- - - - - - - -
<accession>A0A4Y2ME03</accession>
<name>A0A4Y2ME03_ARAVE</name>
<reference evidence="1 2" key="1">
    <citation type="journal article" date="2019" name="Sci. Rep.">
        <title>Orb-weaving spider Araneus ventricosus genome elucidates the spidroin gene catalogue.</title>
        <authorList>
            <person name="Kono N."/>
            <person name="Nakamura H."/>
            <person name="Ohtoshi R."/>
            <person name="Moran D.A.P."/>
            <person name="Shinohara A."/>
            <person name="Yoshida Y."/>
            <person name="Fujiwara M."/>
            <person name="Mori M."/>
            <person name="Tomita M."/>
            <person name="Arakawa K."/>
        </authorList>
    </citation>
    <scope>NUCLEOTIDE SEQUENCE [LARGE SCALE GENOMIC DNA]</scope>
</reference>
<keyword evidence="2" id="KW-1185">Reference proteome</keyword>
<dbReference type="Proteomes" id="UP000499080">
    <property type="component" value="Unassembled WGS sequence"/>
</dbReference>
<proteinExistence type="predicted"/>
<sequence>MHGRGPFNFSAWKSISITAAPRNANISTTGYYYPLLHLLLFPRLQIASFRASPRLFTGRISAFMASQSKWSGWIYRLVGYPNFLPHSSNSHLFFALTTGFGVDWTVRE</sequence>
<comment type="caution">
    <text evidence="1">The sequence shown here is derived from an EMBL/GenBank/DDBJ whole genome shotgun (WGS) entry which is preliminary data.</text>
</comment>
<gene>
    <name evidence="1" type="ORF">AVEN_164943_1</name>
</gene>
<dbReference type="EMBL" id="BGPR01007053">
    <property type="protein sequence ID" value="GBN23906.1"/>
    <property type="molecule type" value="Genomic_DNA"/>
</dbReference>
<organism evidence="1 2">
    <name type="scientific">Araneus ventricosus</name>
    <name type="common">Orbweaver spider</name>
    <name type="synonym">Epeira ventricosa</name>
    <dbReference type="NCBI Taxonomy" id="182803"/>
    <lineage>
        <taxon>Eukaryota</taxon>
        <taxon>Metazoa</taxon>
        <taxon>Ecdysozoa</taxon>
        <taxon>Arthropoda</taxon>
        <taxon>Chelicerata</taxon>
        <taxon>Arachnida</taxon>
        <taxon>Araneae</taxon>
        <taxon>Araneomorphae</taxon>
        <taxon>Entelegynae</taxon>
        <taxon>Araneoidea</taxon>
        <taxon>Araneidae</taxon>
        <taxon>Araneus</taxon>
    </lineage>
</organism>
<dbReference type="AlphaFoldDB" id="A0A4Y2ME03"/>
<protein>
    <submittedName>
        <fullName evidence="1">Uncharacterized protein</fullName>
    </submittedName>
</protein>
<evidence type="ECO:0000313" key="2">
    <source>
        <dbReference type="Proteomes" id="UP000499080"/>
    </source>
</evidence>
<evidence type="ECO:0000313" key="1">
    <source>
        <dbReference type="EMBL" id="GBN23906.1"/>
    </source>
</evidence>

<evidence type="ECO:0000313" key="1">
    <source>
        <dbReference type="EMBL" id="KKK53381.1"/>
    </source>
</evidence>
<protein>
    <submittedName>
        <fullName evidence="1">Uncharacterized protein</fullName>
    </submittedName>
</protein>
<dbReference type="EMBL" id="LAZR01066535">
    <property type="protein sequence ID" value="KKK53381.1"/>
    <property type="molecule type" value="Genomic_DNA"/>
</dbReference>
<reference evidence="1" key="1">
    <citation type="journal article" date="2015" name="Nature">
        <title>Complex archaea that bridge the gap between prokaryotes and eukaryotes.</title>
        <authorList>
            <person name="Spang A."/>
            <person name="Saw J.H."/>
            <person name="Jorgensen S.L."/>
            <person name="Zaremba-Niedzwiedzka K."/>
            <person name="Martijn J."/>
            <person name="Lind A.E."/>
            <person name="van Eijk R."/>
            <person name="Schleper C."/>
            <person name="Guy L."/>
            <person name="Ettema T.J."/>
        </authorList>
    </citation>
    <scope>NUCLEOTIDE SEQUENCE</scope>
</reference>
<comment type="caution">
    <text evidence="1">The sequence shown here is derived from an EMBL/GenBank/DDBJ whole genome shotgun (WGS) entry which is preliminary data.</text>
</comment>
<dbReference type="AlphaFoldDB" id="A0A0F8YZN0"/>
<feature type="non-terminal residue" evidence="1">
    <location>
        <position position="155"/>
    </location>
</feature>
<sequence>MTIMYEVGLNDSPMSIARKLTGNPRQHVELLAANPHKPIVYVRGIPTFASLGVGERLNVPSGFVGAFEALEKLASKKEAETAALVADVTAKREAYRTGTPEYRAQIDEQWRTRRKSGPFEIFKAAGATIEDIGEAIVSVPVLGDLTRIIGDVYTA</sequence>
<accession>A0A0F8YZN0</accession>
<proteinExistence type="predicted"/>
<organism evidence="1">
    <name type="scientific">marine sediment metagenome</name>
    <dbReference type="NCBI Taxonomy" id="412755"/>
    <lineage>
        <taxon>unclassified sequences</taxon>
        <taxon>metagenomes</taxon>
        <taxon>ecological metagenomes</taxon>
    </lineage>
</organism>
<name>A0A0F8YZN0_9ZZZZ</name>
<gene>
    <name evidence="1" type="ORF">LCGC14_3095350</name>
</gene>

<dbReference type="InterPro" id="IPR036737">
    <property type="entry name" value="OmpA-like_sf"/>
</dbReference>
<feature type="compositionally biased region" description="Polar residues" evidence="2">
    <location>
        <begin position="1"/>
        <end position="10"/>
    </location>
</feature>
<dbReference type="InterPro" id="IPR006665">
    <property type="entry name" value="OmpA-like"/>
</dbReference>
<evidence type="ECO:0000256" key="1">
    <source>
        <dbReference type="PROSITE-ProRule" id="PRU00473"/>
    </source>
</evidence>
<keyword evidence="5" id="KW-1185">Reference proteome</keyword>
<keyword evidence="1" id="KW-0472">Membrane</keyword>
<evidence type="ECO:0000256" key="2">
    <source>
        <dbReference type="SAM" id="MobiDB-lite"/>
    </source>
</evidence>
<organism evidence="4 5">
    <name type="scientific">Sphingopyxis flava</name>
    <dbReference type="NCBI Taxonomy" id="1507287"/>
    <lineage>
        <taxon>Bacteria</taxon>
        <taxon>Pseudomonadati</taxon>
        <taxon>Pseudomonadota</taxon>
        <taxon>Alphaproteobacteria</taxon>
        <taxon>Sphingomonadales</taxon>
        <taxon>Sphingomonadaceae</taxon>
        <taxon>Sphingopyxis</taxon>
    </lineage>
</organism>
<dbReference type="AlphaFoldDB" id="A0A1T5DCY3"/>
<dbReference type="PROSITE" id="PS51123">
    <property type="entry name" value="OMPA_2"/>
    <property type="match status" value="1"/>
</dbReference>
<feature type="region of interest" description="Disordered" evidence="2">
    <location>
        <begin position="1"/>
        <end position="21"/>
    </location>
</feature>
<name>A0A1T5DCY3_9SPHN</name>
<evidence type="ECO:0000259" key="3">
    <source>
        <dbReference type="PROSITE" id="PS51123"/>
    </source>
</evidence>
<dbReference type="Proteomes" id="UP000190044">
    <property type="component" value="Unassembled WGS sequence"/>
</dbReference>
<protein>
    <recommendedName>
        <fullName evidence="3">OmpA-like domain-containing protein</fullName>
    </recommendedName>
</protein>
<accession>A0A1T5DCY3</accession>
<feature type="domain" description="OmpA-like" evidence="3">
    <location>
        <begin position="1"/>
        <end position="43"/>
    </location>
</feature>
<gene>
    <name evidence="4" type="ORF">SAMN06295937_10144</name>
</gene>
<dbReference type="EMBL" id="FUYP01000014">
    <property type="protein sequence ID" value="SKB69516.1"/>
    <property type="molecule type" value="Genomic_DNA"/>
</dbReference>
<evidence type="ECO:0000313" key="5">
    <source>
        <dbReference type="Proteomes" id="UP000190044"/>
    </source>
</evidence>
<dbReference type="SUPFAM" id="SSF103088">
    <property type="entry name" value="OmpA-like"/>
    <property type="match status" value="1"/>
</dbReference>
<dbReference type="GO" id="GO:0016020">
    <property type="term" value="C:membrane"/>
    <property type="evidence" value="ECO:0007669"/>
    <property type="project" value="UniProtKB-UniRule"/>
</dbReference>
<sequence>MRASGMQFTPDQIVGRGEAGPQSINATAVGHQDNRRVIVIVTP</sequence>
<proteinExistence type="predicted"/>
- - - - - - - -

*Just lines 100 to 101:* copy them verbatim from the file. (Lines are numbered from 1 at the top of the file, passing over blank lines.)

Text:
            <person name="Ettema T.J."/>
        </authorList>